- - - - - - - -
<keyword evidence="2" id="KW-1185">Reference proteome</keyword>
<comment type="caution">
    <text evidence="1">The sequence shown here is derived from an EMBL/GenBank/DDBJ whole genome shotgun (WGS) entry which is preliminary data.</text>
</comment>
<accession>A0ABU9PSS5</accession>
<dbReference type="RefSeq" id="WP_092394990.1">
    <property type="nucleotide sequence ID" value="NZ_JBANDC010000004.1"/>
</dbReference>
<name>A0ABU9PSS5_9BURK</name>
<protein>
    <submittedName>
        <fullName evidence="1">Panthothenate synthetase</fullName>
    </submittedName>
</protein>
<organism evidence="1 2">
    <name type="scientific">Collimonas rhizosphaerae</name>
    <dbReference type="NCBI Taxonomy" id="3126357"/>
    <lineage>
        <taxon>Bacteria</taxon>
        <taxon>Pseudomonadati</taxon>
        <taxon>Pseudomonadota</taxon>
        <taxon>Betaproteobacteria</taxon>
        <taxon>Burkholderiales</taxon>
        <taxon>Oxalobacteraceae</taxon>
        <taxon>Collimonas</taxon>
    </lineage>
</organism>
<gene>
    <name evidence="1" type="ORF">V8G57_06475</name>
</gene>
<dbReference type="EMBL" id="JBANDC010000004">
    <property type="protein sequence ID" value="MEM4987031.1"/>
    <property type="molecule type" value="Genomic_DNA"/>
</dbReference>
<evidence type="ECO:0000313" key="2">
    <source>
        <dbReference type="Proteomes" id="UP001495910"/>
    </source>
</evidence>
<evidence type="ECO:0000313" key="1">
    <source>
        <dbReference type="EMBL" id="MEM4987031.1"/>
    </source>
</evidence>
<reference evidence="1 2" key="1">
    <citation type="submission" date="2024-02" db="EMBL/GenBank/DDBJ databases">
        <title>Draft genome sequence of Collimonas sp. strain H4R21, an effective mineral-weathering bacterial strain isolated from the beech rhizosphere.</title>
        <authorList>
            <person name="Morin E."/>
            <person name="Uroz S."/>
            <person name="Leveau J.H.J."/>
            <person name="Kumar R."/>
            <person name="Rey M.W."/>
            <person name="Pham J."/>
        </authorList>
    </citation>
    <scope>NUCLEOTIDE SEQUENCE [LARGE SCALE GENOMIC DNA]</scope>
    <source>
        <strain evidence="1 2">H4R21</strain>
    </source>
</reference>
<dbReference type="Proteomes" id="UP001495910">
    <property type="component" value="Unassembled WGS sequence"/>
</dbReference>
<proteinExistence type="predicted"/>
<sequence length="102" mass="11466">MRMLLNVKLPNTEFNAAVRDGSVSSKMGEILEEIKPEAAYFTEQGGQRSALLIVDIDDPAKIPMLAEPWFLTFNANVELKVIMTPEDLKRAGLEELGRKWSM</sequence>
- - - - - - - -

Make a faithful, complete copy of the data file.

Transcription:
<keyword evidence="2" id="KW-1185">Reference proteome</keyword>
<comment type="caution">
    <text evidence="1">The sequence shown here is derived from an EMBL/GenBank/DDBJ whole genome shotgun (WGS) entry which is preliminary data.</text>
</comment>
<accession>A0ABU9PSS5</accession>
<dbReference type="RefSeq" id="WP_092394990.1">
    <property type="nucleotide sequence ID" value="NZ_JBANDC010000004.1"/>
</dbReference>
<name>A0ABU9PSS5_9BURK</name>
<protein>
    <submittedName>
        <fullName evidence="1">Panthothenate synthetase</fullName>
    </submittedName>
</protein>
<organism evidence="1 2">
    <name type="scientific">Collimonas rhizosphaerae</name>
    <dbReference type="NCBI Taxonomy" id="3126357"/>
    <lineage>
        <taxon>Bacteria</taxon>
        <taxon>Pseudomonadati</taxon>
        <taxon>Pseudomonadota</taxon>
        <taxon>Betaproteobacteria</taxon>
        <taxon>Burkholderiales</taxon>
        <taxon>Oxalobacteraceae</taxon>
        <taxon>Collimonas</taxon>
    </lineage>
</organism>
<gene>
    <name evidence="1" type="ORF">V8G57_06475</name>
</gene>
<dbReference type="EMBL" id="JBANDC010000004">
    <property type="protein sequence ID" value="MEM4987031.1"/>
    <property type="molecule type" value="Genomic_DNA"/>
</dbReference>
<evidence type="ECO:0000313" key="2">
    <source>
        <dbReference type="Proteomes" id="UP001495910"/>
    </source>
</evidence>
<evidence type="ECO:0000313" key="1">
    <source>
        <dbReference type="EMBL" id="MEM4987031.1"/>
    </source>
</evidence>
<reference evidence="1 2" key="1">
    <citation type="submission" date="2024-02" db="EMBL/GenBank/DDBJ databases">
        <title>Draft genome sequence of Collimonas sp. strain H4R21, an effective mineral-weathering bacterial strain isolated from the beech rhizosphere.</title>
        <authorList>
            <person name="Morin E."/>
            <person name="Uroz S."/>
            <person name="Leveau J.H.J."/>
            <person name="Kumar R."/>
            <person name="Rey M.W."/>
            <person name="Pham J."/>
        </authorList>
    </citation>
    <scope>NUCLEOTIDE SEQUENCE [LARGE SCALE GENOMIC DNA]</scope>
    <source>
        <strain evidence="1 2">H4R21</strain>
    </source>
</reference>
<dbReference type="Proteomes" id="UP001495910">
    <property type="component" value="Unassembled WGS sequence"/>
</dbReference>
<proteinExistence type="predicted"/>
<sequence length="102" mass="11466">MRMLLNVKLPNTEFNAAVRDGSVSSKMGEILEEIKPEAAYFTEQGGQRSALLIVDIDDPAKIPMLAEPWFLTFNANVELKVIMTPEDLKRAGLEELGRKWSM</sequence>